I’d like to believe that taking your character’s background into consideration for a name would be a self-explanatory step, but… no, it’s not. No matter the genre, some names are completely out of place. A reader will be completely thrown off by stumbling across a character named “Billy-Bob” in a medieval fantasy, or “Caligula” and “Eudoxia” in a contemporary romance that takes place in Podunk Town, Missouri, unless, of course, there’s a damn good reason for it.Your character’s name should make sense with the story and with their own background. Research common names for that time period (or, if it’s a more contemporary story, you can research the most common names for the specific year your character was born in).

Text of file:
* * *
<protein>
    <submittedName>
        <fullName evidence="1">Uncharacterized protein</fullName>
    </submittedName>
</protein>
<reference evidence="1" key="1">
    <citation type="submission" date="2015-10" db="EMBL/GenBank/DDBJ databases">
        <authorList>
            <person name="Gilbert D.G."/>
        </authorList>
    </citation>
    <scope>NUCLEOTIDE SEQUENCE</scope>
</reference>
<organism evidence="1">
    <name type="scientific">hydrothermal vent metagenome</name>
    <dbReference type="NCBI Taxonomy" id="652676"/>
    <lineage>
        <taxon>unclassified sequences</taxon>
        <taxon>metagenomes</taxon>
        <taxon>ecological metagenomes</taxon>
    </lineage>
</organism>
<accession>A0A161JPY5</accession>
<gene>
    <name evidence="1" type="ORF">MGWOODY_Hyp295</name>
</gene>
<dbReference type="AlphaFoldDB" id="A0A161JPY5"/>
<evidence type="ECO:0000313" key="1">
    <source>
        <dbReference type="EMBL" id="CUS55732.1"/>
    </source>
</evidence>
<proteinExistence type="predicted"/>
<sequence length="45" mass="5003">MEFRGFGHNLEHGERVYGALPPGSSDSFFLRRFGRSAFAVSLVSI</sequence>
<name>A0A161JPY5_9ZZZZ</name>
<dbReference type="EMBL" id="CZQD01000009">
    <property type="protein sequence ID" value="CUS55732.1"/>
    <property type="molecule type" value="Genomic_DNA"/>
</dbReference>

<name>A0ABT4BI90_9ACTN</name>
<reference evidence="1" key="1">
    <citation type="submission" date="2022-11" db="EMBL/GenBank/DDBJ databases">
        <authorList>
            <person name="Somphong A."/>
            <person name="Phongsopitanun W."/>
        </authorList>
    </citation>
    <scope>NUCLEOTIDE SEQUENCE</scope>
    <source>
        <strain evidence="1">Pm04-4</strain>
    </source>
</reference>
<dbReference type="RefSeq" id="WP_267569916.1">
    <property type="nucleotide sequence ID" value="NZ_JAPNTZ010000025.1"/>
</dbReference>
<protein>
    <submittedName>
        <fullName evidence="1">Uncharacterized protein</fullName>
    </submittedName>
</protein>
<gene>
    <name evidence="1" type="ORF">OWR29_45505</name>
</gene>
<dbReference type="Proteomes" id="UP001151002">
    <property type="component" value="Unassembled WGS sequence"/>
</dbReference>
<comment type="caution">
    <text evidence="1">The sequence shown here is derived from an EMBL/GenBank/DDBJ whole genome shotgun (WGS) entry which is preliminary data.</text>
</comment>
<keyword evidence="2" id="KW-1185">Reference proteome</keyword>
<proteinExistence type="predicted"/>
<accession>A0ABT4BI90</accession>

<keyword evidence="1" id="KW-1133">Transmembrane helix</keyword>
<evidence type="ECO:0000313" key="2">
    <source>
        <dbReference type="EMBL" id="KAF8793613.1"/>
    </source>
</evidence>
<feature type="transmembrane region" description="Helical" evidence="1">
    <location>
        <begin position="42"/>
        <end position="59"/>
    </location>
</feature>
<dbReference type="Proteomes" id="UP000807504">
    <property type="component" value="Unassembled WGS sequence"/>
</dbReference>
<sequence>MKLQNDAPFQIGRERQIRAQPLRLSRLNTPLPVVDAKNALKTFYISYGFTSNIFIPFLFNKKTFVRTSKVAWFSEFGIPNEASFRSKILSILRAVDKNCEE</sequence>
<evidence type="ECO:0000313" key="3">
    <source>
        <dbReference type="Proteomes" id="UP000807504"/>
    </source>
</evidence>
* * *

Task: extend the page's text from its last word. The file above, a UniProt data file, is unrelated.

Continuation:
• Readability and Pronunciation, Same First Letter
    Avoid names that have difficult spellings or pronunciations. Also, avoid having two character names that start with the same letter. It’s harder for our eyes to differentiate two names in the same scene that start with the same letter.
  • Spelling
    Stay away from odd/weird/”hip” spellings of common names. It only makes it harder on your reader.
  • Contrived names, obvious names
    Some writers like names that sound clever or cute or witty, like naming a wise, old man Sage, or a peace-keeping girl Serenity. Depending on the story, they may sound contrived and come off as corny. Keep your genre and target audience in mind — what sounds goofy for an adult romance may work well for a YA novel.
    This isn’t to say that names derived from everyday words can’t work. A clever name, however,  won’t make your character memorable. A well developed, fleshed-out, sympathetic character is memorable.